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The Social Responsibility of Advertising

Advertising over the years has evolved beyond just focusing on grabbing consumer’s attention by catchy jingles, videos and packaging to a more refined medium with a certain sort of narrative. And while it’s still criticized for a lot of the ills that comprise the more negative aspects of modern consumerism, there is little doubt about its ability to deliver complex, far-reaching messages and forming an instant connect with the psyche.

One of the more heartening aspects of such an advantage is that advertisers have figured out how to use the medium to deliver messages that offer socio-political commentary as well as serving the brand. A cynic would say that this can be mostly another attempt at positioning and tweaking your Brand Identity and while some of that may be true, the quality of the ads reflect a genuine and sincere attempt at creativity and sharing information. Putting it simply, it’s probably both at the same time.

Let’s discuss some examples:

1. Like A Girl

The P&G’s #LikeAGirl advertising campaign went the extra mile, with the producers asked a boy and an adult man to participate in a few basic athletic functions like running, fighting and playing a sport, but to do them all “like a girl” and as predicted, there were a lot of hair flips, cat claws and anemic running amongst both of them.

Then, they brought in young girls and asked them to do the same activities, which they did with energy and athleticism and without resorting to any of the above stereotypes. Hence, dispelling the notion that there aren’t any specific quirks biased to any of the genders and that: “’When did doing something LIKE A GIRL become an insult?’’

2. Release The Pressure

Weeks before the Board exams, Pepsi Co. Mirinda came out with a thought- provoking advertisement that spoke about a much neglected issue. Exam Pressure from schools and home is one of the driving forces that lead children into depression and suicidal tendencies. This advertisement stood as a powerful appeal to parents to be supportive and to motivate their children at younger ages, instead of trying to bear the weight of the world on their shoulders.

This Soojit Sircar advertisement, is a collection of open letters written by real teenagers to their parents about the pressure they are feeling, which is read by their parents, leaving them teary-eyed strikes a large chord and is resonant , especially in India where sometimes the hyper-competitive environment can lead to young people feeling jaded and depressed.

3. Burden Of Blame

Advertising often aims to discuss the biases, prejudices and indictments of our society. Appalling incidents like rapes and sexual assaults not only destroy many lives but the fabric of the country as a tolerant, secular nation as well. In many cases, victims choose to live in silence and shame and their voices are lost.

Fortunately, advertising has decided to take this issue on. NGO Councils use media and advertising as an effective tool to throw light on the perils and make a change for the survivors. The Survivors Trust (TST) recently came up with a video called “Provocative Fashion” to discuss the problem of blaming victims of sexual assault. The campaign aims to raise awareness and inspire action against sexual assault. Various hard hitting advertisements with powerful visuals do more than just spread the message. They make it stick inside your brain.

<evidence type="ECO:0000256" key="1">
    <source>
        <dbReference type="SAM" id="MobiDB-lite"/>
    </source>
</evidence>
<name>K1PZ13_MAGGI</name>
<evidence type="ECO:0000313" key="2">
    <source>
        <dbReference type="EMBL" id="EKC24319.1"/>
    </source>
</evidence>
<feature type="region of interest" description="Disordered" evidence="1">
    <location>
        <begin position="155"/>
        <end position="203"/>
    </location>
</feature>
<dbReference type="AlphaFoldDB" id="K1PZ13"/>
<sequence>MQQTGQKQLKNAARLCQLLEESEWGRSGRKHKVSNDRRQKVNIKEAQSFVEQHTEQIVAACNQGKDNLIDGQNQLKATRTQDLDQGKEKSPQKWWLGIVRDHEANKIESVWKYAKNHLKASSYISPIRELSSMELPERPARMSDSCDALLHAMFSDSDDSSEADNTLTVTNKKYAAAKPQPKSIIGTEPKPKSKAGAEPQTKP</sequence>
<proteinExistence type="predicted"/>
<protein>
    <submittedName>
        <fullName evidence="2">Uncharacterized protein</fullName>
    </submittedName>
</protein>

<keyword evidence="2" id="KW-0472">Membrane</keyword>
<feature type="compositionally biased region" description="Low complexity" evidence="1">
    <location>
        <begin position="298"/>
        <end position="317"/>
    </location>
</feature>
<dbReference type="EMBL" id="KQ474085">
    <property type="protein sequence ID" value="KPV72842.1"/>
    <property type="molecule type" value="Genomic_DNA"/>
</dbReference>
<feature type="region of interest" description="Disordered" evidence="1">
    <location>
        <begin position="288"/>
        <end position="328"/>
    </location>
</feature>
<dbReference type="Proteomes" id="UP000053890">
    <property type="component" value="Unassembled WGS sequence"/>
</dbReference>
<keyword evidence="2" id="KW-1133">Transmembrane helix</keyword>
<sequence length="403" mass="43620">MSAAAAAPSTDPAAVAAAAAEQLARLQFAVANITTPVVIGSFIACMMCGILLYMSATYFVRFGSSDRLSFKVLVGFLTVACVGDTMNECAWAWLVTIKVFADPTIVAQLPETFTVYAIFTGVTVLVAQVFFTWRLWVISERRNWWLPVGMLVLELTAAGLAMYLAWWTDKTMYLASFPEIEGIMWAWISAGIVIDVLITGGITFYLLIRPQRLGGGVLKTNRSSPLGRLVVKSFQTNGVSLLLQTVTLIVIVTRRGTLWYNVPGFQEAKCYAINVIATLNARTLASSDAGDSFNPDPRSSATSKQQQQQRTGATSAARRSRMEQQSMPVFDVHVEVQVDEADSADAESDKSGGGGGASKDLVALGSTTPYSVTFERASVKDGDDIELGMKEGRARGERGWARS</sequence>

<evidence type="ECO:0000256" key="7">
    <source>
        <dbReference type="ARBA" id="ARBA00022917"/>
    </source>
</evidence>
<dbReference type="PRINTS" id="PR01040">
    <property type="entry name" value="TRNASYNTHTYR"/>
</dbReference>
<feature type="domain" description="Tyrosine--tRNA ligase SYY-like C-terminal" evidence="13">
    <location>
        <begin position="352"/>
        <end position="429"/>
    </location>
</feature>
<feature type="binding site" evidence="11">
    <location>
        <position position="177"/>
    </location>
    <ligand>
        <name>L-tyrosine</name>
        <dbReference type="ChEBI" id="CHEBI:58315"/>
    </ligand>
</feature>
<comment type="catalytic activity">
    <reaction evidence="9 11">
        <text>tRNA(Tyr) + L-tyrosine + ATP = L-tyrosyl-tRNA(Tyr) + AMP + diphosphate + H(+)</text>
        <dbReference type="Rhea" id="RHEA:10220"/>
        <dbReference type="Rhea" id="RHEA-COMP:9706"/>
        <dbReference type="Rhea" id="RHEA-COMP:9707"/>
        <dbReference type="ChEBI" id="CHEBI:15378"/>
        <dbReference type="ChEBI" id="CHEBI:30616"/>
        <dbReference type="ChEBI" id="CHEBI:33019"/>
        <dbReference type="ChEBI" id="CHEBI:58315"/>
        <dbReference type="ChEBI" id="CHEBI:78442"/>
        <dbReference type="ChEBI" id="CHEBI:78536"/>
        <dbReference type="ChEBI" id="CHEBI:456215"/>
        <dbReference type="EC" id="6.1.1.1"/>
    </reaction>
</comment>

4. Touch Of Care

Advertisements these days contribute a lot towards wiping out the discrimination towards transgenders in every way possible. One such example is the recent advertisement by Vicks Vaporub the “Touch Of Care”. It is based on a true story of GAURI SAWANT, a transgender and activist who adopts orphaned GAYATRI and fights against societal stigma to raise her as her own child. The most inspiring line in the advertisement was, “At Times Heroes Wear Sarees and Not Capes”. Directed by Neeraj Ghaywan, the advertisement subtly brings to the fore the fact that Gauri sends off her daughter to a boarding school to keep her away from witnessing the atrocities she is forced to bear every day.

Interestingly though, there’s a flip side to the coin. Be it fate’s sense of irony or its’ dark sense of humour. Sometimes, even good intentions backfire badly. Case in point… (you know what’s coming next)

5. Live For Now

Yes. The infamous Kendall Jenner Pepsi advertisement.

Most everything that can be said about this has already been said. But rest assured, the margin of error in these types of ads is unacceptable and can lead to disastrous consequences. The fact that a major corporation greenlighted this begs the question: Are they just ignorant or insensitive?

If you’re putting a reality TV start front and center of a campaign in a country that’s still reeling from the aftermath of a disastrous election, then you had better get it 100% right, instead of say, being wrong on BOTH counts like here.

Having noble and idealistic ideas doesn’t count much when you’re out of touch with most ordinary people. Our plea to creatives who dream of creating advertisements like these is this: do research, have empathy, gain knowledge of the environment around you and have a solid opinion/perspective on the issue. You can’t present an ad that has only a half-developed idea to talk about.